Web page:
Fingernail is one Adam DiAngelo, working away in his home studio in Philadelphia constructing and re-constructing beat-conscious sound sculptures that echo the more accessible members of the Warp Records roster. But there is something very mercurial about DiAngelo's work as Fingernail: It's sheer, unadulterated musicality. Using a bevy of musical instruments to both enhance and temper his samplericious intimate hovels in sound, DiAngelo creates actual songs from his instrumental consciousness. Check the opener, "First, Backwards," where a skittering drum machine (that could be a Mattel, swear) engages both synths and an organ to create three simultaneous melody lines and weave them together as one. Weird, sexy little "voices" emerge from these lines, creating a basis for a chord structure that is at once elegiac and celebratory. Pulses and meters intersect in a framework so song-like you can hum it throughout. When DiAngelo moves into ambient territory, as he does on "Santaand," open chords and chimes usher in, ever so slowly, a repetitive mode where single lines slip in and out of the mix. First a note, then three, then seven, and you have the melodic framework for these repeating phrases to create a context for them. On "Engine," where DiAngelo is his most beat-conscious, his experimentalism wins out, as rhythmic patterns criss cross in the center of the mix shortening each other before a wave-form synth enters in from the bottom, using segments from Bach's "Goldberg Variations" in reverse; they pry the rhythm loose from the tune, though in reality it remains clearly audible even though it gets covered over. In essence what separates Fingernail from most of the other bedroom electronics projects out there is the sheer gleefulness in its approach. This guy is as mystified and entertained by the music he's making as listeners are. There is no stony, cold, circuit-driven emotional distance in this material. It is music, first and foremost, rather than sound or sound collage, and it is compelling to listen to on all levels. In other words, the album's a winner from start to finish.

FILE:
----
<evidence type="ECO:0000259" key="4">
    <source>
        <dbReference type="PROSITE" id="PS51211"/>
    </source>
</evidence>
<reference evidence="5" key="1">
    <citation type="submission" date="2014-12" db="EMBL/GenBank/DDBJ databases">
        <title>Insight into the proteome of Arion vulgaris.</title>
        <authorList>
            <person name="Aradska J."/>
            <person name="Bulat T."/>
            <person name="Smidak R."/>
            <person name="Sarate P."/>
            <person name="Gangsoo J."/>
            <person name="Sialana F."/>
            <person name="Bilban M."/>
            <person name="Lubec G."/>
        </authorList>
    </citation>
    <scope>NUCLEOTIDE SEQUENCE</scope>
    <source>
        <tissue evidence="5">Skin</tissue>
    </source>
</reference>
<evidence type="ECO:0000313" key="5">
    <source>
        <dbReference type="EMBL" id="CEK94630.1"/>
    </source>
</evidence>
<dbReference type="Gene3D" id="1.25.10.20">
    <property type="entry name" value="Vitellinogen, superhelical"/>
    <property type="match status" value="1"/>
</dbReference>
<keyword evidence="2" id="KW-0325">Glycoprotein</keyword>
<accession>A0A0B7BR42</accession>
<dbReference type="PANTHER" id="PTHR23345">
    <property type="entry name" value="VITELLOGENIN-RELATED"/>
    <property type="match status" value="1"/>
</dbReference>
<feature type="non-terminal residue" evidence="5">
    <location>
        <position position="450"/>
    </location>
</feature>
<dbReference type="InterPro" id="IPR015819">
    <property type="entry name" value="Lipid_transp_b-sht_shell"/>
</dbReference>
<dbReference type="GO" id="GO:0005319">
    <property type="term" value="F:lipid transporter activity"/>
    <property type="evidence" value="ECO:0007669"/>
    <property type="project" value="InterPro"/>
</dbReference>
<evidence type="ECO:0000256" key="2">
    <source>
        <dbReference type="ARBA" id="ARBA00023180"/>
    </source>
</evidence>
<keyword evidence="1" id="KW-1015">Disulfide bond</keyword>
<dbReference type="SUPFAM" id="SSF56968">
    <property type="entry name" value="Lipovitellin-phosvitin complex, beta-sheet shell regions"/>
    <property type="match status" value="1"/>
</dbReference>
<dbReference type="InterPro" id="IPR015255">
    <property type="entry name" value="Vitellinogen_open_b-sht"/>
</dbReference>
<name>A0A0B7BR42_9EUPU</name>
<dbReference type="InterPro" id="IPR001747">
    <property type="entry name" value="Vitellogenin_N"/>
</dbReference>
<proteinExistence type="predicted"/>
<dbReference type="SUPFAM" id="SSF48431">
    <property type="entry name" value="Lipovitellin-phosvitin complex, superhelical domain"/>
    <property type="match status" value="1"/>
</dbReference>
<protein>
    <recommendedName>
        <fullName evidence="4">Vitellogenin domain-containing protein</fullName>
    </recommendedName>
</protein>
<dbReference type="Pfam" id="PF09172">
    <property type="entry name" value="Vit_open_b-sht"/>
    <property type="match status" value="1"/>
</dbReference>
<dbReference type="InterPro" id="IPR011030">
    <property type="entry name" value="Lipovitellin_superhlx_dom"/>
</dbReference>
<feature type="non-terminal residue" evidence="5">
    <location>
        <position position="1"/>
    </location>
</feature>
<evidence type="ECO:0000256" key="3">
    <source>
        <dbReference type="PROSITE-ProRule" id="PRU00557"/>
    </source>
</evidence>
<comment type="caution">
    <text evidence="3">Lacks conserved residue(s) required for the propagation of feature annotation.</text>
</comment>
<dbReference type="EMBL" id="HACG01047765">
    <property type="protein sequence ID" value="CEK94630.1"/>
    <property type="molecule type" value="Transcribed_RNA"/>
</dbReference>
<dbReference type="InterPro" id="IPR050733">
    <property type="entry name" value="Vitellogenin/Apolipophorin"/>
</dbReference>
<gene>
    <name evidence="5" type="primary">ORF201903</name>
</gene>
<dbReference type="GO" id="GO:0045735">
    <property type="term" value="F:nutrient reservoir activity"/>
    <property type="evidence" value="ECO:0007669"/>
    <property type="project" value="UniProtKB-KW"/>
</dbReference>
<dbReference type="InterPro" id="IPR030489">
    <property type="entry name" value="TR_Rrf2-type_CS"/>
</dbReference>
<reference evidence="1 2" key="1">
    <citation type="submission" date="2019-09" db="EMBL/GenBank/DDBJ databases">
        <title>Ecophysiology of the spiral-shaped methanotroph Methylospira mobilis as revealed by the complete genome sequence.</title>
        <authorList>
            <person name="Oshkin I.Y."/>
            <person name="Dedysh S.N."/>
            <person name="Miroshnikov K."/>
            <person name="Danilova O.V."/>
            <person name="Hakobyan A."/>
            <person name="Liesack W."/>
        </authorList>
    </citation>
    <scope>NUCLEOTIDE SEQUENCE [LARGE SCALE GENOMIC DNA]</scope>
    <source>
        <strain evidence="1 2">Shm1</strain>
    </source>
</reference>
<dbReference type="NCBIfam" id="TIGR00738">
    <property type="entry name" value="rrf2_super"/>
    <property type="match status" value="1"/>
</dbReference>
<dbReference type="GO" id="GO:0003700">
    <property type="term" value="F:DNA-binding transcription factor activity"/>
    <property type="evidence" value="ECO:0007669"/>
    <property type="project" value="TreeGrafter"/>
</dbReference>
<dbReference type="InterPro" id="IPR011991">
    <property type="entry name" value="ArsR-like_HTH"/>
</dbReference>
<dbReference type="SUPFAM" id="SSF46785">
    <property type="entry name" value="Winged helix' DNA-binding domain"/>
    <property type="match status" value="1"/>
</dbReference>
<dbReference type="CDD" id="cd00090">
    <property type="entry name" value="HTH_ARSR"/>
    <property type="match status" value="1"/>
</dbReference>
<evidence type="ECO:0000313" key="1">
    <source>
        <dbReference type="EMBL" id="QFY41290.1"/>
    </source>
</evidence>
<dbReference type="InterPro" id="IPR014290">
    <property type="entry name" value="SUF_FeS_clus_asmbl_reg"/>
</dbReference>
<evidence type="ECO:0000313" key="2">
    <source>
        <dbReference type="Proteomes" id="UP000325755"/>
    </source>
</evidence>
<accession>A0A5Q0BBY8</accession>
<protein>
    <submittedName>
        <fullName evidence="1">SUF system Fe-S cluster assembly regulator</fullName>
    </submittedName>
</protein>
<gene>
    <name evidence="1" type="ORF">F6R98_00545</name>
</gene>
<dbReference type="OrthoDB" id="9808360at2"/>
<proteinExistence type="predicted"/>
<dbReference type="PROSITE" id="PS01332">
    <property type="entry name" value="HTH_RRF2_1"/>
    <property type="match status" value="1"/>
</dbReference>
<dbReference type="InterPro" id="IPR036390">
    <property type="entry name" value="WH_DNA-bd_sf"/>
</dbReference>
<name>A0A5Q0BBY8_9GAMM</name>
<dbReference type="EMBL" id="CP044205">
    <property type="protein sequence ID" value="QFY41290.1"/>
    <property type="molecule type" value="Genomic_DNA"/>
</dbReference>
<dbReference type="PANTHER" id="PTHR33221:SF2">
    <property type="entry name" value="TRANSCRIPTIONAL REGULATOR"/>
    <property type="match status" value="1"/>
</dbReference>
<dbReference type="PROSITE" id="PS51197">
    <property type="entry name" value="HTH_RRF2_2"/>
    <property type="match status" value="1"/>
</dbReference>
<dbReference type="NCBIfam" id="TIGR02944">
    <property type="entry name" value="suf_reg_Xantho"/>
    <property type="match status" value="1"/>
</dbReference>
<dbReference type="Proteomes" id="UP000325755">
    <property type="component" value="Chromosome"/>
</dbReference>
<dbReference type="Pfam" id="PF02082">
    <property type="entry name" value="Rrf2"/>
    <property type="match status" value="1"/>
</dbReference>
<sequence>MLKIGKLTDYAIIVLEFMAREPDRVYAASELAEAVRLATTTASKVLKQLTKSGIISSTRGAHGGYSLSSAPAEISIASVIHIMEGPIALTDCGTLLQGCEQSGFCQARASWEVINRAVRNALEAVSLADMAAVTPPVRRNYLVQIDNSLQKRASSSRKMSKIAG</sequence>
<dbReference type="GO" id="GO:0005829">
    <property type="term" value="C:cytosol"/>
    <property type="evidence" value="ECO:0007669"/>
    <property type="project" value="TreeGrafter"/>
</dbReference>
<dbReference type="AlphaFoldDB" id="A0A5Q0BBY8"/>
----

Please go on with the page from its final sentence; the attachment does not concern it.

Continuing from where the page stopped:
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AllMusic Review by Thom Jurek